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Homework Help: Find the location of the shear center of this shape

  1. May 17, 2010 #1
    the open cross section shown is thin walled with a constant thickness.
    find the location of the shear center
    Capture.JPG

    i have solved this sort of question but never for a circular cross section, at first i thought it should be the same just using polar coordinates instead of Cartesian coordinates

    i know that when the force is applied at the shear center, the moment e*V is equal to the moment of the stresses

    since i have one axis of symmetry (y) i know that the shear center must be on this line, now all thats left is to find the distance "e" from the center of the shape to the shear center

    computing the moment about the center of the cross section

    ΣMo=Vz*e

    Qy=[tex]\int[/tex]zdA=[tex]\int[/tex][tex]\int[/tex](r*sinθ*r*dr*dθ)=-cosθ*R2t (since t2<<R)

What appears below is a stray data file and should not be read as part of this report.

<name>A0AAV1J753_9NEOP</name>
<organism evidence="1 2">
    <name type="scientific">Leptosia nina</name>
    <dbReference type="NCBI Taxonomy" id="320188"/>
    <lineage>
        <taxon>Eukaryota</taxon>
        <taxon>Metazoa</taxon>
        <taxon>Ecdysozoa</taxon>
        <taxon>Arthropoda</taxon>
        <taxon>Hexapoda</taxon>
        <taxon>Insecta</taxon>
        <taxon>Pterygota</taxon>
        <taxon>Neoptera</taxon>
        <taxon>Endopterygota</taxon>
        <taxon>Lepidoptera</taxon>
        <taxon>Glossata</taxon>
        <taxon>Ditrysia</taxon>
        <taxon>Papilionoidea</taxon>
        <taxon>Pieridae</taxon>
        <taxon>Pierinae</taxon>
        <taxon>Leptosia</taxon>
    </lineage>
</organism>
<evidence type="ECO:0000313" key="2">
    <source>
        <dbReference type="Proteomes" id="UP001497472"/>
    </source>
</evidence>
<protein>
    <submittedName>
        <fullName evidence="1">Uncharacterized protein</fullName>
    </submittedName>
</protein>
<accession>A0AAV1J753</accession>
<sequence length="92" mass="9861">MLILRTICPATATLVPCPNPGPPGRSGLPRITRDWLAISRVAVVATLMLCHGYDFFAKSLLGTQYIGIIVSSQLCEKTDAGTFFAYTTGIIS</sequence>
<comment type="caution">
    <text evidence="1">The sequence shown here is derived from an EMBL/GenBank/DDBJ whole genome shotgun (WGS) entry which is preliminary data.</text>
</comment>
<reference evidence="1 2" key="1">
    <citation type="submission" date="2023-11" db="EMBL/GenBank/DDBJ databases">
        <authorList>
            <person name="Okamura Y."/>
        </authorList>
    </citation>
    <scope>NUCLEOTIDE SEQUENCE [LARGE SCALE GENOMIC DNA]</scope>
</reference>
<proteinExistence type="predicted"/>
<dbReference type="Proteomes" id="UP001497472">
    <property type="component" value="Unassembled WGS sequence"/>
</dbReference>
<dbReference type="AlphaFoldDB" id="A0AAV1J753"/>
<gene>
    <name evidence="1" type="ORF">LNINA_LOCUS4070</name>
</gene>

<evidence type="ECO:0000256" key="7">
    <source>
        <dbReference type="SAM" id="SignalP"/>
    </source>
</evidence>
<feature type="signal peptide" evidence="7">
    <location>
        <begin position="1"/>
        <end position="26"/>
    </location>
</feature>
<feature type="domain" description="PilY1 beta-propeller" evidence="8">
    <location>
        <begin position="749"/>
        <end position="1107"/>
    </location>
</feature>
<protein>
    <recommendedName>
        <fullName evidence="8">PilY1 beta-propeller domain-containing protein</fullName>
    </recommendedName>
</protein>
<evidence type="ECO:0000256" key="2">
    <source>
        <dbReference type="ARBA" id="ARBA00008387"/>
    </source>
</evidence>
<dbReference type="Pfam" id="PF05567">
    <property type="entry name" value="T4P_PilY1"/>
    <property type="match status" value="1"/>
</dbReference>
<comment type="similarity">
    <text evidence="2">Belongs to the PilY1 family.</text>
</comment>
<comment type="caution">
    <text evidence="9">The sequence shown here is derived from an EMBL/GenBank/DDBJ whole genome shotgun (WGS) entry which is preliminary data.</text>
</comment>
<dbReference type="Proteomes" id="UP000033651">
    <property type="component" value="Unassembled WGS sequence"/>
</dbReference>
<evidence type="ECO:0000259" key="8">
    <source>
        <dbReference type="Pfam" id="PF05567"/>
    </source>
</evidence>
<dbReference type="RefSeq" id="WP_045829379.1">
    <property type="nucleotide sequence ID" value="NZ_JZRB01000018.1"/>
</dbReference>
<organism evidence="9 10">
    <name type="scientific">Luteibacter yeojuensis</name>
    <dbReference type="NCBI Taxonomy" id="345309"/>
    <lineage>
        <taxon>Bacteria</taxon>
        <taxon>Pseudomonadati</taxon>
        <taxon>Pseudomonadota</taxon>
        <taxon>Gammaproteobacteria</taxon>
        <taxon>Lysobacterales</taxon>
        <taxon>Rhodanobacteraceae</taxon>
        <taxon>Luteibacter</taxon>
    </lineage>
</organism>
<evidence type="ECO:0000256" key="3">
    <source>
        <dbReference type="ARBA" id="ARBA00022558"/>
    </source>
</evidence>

Iyy=πR3t (since t2<<R)



    ΣMo=[tex]\int[/tex][tex]\int[/tex][tex]\frac{Vz*Qy}{Iyy*t}[/tex]*da*R=[tex]\frac{Vz}{π*t}[/tex]*[tex]\int[/tex][tex]\int[/tex]-cosθ*r*dr*dθ

    this integration gives me 0
     
  2. jcsd
  3. May 17, 2010 #2
    There's more than one axis of symmetry. How many are there? What is the implication for the position of the shear centre?
     
  4. May 17, 2010 #3
    had there been more than one axis of symmetry the shear center would be the point where they meet, in this case since the shape is open at the right hand side, i do not see more that the one axis of symmetry
     
  5. May 17, 2010 #4
    Sorry. I missed the gap.
     
  6. May 17, 2010 #5
    You are probably familiar with cases such as a channel section with linearly varying shear stresses. How do you think the shear stresses might vary with theta?
     
  7. May 17, 2010 #6
    i would say 0 at θ=0, θ=2pi, and maximum at θ=pi,
     
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